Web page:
Sale nets pounds 1.8m jackpot for ex-BR managers

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The Independent Online
ANOTHER GROUP of ex-British Rail managers hit the jackpot yesterday following the pounds 12.2m sale of BR's former projects division to AEA Technology.

The business was sold to a management buy-out team in 1996 for pounds 3.5m, and has now changed hands for almost four times that amount.

The deal will net a profit of pounds 1.8m for the buy-out team, led by the former managing director of BR Projects, Dick Keegan, who will make about pounds 800,000 from the takeover.

The biggest single windfall from the sale of BR Projects, now renamed Transportation Consultants International (TCI), will come to a venture capitalist, Jonathan Cohen, who backed the original buy-out through his General Practice Group. Mr Cohen's 10 per cent stake in the business is worth pounds 1.2m.

Although small compared to the windfall profits made by former BR managers from the sale of the train leasing companies, yesterday's deal may nevertheless reignite the row over the way rail privatisation shortchanged the taxpayer.

TCI has 200 employees and specialises in transport economics and planning, signal design and testing and safety and risk management.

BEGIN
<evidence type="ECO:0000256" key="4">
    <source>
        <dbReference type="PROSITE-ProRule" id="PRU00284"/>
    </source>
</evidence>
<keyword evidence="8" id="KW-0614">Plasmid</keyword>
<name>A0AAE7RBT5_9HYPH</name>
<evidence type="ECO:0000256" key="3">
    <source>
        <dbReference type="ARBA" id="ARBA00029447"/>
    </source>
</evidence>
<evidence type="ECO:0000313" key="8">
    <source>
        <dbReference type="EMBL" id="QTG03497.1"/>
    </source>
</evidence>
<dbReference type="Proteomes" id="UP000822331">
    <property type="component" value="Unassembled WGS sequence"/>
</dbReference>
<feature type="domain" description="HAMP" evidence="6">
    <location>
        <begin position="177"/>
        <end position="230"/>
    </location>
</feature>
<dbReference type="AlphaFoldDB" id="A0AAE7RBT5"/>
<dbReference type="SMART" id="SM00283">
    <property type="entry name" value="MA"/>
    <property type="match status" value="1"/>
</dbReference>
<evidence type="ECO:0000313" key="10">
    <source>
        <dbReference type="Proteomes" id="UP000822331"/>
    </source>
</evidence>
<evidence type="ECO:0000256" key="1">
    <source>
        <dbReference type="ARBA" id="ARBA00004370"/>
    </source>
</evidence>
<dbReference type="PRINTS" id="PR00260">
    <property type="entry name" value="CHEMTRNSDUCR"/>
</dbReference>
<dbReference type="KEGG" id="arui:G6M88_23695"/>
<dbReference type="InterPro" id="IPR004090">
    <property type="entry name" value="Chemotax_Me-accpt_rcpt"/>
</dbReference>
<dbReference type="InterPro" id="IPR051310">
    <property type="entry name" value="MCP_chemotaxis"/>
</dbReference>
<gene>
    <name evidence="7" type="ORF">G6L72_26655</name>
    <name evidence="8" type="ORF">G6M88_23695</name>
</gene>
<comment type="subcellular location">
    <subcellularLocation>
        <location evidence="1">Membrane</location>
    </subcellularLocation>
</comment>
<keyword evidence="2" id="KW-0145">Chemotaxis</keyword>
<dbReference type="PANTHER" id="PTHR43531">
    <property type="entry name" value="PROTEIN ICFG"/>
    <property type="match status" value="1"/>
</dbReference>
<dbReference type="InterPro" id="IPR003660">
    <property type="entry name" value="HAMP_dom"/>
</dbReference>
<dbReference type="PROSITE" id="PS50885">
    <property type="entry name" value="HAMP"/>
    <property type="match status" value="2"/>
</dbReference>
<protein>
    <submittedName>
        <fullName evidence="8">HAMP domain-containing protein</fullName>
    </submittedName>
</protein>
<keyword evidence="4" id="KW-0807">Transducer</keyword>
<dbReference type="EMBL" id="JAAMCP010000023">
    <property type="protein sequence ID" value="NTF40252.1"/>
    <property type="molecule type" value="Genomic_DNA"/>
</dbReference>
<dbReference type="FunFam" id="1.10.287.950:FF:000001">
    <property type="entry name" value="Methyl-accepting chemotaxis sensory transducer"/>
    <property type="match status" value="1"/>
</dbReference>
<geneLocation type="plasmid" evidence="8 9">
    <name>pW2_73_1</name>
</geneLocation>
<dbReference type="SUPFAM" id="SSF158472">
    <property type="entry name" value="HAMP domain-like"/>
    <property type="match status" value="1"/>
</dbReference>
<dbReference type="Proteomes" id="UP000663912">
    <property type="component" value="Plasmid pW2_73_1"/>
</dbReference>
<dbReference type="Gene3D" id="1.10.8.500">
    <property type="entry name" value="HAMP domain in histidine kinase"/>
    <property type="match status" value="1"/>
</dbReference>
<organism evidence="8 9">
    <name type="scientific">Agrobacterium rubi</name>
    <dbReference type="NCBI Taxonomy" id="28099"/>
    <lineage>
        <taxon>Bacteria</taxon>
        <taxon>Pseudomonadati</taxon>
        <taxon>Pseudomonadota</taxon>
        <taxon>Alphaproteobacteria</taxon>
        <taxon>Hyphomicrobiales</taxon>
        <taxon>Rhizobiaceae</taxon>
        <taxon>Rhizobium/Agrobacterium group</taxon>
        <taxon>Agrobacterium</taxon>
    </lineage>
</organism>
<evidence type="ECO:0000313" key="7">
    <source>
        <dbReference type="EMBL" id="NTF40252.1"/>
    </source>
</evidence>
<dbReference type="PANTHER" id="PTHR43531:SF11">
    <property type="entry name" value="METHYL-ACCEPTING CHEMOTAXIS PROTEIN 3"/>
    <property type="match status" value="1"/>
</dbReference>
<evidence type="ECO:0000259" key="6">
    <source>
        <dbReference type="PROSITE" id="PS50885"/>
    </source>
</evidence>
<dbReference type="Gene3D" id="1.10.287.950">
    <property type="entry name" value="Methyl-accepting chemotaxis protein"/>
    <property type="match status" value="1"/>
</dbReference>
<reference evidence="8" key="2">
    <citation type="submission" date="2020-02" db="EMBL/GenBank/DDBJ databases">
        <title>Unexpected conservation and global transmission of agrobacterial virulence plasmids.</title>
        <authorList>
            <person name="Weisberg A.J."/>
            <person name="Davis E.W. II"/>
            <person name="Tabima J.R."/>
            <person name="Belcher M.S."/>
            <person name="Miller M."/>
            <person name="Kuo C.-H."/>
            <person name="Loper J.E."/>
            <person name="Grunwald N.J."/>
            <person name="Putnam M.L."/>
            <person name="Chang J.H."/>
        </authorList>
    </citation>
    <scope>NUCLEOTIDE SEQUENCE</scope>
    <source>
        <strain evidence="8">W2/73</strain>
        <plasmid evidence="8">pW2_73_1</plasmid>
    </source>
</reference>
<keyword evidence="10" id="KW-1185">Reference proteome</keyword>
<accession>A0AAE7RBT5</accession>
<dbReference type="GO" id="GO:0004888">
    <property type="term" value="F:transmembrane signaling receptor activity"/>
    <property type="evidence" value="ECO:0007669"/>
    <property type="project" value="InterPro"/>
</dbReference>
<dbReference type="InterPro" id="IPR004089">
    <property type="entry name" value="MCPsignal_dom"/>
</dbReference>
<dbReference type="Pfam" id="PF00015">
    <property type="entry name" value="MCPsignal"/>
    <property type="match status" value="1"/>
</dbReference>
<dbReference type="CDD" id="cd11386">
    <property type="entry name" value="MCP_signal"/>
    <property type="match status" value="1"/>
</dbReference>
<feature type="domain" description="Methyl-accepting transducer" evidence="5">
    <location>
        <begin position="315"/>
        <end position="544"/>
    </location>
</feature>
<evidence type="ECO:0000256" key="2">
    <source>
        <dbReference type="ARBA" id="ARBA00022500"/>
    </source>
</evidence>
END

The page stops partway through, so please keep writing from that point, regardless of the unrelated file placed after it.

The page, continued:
The deal will strengthen AEA Technology's presence in the rail sector. It already owns Derby-based BR Research, which was bought in 1996, and rail now accounts for about 10 per cent of the group's pounds 300m turnover.

TCI will be integrated into AEA Technology's existing rail division, which is involved in a range of projects from the design of Virgin's new pounds 1bn fleet of tilting trains for the West Coast Main Line to an onboard computer system which is helping South West Trains improve the smoothness of journeys.

Meanwhile, the pounds 2.1bn upgrade of the West Coast Main Line is to be speeded up with the aid of state-of-the-art technology imported from the US.

The track maintenance company, Jarvis, is investing pounds 6m to bring the first high-output railway track laying machine to Britain. The machine lays new track at four times the speed of conventional methods and allows trains to run on adjacent lines while others are being renewed.